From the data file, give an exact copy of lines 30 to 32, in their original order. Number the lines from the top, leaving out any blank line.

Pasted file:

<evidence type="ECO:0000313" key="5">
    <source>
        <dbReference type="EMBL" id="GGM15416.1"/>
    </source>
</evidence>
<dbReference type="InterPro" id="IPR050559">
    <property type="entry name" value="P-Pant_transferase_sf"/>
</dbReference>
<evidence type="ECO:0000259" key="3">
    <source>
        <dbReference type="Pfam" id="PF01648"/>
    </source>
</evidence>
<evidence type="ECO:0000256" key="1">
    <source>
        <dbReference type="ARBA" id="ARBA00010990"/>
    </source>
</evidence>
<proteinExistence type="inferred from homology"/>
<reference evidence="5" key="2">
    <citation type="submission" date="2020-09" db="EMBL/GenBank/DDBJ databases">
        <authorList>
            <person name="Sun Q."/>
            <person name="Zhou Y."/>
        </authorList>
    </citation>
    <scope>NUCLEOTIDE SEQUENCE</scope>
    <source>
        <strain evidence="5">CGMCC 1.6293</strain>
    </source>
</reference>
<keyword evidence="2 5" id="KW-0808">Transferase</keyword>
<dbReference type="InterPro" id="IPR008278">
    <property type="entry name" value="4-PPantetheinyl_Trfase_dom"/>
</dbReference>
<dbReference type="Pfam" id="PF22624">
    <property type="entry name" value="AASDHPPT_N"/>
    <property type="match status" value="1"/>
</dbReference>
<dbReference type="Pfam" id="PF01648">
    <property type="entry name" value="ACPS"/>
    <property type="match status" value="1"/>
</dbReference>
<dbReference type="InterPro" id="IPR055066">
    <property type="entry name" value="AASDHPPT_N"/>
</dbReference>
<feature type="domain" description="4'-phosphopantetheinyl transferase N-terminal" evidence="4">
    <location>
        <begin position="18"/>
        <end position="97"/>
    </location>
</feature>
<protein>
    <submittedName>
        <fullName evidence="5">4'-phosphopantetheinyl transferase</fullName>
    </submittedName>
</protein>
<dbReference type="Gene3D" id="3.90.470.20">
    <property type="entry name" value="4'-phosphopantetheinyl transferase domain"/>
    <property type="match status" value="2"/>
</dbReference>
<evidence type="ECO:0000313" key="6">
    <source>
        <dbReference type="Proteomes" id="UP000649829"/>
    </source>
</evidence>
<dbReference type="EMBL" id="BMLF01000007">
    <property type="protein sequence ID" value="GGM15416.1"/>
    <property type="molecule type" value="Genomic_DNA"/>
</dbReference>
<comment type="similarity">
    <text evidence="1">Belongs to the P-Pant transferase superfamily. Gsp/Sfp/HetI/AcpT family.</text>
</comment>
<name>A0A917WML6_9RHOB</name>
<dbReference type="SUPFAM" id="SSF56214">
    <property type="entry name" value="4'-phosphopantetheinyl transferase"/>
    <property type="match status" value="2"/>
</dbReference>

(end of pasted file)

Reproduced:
    </source>
</reference>
<keyword evidence="2 5" id="KW-0808">Transferase</keyword>